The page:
On the Conflicts between Selves

These days, I find my past and present lives intersecting.

With the studio settling more and more into a rhythm (businesses are like satellites: it takes an obscene amount of energy to get them launched, but once they find their orbits, they pretty much move on their own), there’s increasingly more space to return to long-abandoned pursuits: cleaning, cooking, corresponding, daydreaming, reading, studying, writing.

Of course, it’s not exactly the same. Owning a business, just like raising a child, permanently alters your existential borders. The self, once so satisfyingly impregnable, has been permanently breached. The struggle in parenting an enterprise or another human being lies in re-erecting and maintaining demolished boundaries. The effort lies largely in suppressing a most insidious and pervasive guilt: I shouldn’t be relaxing…There’s still so much to be done…There’s always more to be done…

Still, there is space—and my past lives are erupting into the gap, so that déjà vu assails me at odd moments throughout the day. I’m still figuring out how to navigate my way through these temporal collisions; how to arbitrate the demands not just of conflicting others but also conflicting selves. Nothing is urgent, but everything is important, and as everyone knows, it’s easier to address the urgent than it is to confront the important. Now, for instance, I have to choose between the following: (a) spending more time on this post, (b) continuing my studies of the Yoga Sutra, and (c) analyzing the studio’s attendance data for the last eight months.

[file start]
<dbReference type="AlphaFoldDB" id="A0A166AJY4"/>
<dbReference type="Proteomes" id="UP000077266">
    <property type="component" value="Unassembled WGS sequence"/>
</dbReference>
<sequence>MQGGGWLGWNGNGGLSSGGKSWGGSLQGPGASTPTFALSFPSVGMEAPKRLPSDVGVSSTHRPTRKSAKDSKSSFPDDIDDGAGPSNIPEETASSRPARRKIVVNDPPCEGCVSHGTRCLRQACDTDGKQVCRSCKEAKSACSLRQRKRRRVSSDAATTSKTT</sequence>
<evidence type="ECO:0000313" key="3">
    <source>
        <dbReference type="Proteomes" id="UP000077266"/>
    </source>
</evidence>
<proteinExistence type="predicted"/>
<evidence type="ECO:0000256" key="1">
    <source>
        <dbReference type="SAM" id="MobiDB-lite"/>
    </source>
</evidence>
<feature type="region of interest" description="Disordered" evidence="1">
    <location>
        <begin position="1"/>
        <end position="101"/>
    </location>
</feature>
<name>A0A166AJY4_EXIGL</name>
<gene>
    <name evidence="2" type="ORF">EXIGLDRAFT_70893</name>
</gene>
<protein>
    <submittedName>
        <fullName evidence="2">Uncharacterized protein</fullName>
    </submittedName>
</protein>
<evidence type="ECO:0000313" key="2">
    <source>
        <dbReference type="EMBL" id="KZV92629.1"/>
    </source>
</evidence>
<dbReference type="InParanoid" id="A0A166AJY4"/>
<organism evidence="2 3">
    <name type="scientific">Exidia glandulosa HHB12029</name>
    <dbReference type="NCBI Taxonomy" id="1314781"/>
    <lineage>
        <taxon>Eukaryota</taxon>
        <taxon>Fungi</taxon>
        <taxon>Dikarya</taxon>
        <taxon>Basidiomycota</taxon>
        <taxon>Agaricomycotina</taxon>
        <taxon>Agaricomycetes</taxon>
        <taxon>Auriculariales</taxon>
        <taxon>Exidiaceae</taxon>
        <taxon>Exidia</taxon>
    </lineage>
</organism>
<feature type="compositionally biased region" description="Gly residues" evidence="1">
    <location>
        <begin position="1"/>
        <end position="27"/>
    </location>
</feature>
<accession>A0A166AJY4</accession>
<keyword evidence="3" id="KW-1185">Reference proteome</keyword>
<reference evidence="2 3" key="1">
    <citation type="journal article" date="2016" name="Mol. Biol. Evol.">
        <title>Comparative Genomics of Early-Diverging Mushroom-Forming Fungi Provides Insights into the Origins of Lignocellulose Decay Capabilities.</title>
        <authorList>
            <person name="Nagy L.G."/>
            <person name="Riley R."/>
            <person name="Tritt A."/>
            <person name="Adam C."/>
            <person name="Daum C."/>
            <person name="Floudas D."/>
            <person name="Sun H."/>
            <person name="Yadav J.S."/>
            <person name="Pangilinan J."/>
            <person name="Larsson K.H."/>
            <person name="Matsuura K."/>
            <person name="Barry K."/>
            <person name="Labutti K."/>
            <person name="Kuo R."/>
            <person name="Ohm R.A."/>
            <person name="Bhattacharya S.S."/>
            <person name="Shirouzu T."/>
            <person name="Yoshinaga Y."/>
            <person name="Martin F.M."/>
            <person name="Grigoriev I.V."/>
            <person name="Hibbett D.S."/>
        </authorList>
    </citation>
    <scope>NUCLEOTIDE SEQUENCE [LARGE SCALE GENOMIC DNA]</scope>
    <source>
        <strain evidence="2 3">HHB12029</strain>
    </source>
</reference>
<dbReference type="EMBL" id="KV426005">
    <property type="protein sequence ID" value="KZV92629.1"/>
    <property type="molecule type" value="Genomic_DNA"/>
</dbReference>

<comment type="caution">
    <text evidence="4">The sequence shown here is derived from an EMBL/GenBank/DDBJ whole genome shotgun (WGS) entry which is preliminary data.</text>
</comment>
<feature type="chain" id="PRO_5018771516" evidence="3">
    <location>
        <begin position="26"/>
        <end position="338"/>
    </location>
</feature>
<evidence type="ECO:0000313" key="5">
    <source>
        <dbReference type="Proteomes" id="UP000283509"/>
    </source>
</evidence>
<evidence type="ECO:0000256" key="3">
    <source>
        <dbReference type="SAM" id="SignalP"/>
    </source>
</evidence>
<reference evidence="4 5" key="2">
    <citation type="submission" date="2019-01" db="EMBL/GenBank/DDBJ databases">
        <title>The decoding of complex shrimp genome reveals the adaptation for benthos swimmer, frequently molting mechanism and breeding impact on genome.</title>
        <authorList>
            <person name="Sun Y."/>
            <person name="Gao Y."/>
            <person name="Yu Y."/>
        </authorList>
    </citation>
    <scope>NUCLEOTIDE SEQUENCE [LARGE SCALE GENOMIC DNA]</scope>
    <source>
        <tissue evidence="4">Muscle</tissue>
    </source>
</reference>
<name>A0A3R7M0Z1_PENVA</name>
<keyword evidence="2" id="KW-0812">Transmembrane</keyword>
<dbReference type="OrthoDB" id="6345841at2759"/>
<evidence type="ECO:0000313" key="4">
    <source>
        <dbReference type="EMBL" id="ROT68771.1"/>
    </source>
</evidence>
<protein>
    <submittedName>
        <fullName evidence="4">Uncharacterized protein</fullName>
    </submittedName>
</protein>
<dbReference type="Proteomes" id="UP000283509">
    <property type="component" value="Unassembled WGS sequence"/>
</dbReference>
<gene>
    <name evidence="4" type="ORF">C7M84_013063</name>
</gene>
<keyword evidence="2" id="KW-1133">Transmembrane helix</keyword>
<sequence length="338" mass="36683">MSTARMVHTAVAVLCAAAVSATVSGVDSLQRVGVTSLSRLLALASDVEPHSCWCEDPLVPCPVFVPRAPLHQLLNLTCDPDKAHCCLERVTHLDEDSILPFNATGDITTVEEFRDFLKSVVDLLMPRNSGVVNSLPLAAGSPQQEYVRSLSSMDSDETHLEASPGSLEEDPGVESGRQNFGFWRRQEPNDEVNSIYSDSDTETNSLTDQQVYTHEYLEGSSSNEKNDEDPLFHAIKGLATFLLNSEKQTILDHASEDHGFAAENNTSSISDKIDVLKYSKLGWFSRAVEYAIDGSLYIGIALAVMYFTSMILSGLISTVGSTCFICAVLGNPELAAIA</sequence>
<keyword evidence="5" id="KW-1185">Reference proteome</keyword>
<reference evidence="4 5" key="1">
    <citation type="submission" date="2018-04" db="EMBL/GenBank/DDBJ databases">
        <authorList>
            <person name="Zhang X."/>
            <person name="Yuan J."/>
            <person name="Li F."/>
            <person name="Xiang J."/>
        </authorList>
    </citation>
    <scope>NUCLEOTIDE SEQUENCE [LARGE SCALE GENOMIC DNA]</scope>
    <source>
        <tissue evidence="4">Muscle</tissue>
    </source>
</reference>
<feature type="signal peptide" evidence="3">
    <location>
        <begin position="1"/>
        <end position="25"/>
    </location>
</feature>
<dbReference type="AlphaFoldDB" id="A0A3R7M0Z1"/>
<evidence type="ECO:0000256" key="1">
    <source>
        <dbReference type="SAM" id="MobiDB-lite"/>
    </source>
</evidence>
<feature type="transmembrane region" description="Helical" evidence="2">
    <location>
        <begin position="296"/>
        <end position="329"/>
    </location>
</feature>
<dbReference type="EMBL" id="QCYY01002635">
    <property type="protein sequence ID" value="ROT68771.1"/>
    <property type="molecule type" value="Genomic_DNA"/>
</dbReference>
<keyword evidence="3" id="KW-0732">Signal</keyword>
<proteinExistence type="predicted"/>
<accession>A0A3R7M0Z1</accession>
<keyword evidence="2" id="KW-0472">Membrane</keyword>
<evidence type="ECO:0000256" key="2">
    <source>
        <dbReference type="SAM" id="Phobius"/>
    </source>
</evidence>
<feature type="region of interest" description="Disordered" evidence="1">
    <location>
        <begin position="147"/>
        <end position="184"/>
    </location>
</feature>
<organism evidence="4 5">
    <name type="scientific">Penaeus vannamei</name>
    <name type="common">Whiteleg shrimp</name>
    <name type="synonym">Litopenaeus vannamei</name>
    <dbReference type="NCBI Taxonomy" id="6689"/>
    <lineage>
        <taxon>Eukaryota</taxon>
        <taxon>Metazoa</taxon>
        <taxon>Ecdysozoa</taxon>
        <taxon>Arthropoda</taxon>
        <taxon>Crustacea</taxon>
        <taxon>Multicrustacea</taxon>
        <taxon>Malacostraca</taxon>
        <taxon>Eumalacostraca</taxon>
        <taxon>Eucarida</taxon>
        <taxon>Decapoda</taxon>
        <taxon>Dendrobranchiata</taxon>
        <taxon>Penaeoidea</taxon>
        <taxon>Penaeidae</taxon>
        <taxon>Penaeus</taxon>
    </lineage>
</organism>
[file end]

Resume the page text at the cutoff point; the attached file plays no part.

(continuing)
I know what I want to do, but it’s not all about me now. In this particular instance, the present trumps the past.


On the Return of Leisure

It’s early afternoon, Sunday, and for the first time in a very, very long while, I’m actually home at this time of week, at this time of day.

The sharp, almost painful, sensation of delight at the prospect of a lazy Sunday afternoon nearly makes all the weekend-less months worth it. After I put away the groceries, I get into bed and start reading Donna Farhi’s Yoga Mind, Body and Spirit: A Return to Wholeness in earnest, pausing only to nap briefly before resuming my studies. At some point, I roll out a yoga mat—the better to explore the asanas featured in the text—until the sun’s rays fade out to twilight.

It reminds me of leisurely mornings spent at a neighborhood café while preparing for my advanced reflexive metaphysics comprehensive exams or frantic nights spent in my room writing short stories for personal consumption.

Why is it that some of my happiest memories are of solitary moments spent in economically useless pursuits?


On the Omnipresence of Laundry

(ENDLESS Laundry) At some point, it does get soothing. (Image sourced from Google.)

(ENDLESS Laundry) At some point, it does get soothing. (Image sourced from Google.)

It’s late Saturday night—and I’m doing my laundry.

Several years back, I encountered the Zen Buddhist epigram that I use to end all my email correspondence: After enlightenment, the laundry. There are many ways to interpret this pithy line, but what I took it to mean then is: the mundane business of life always goes on.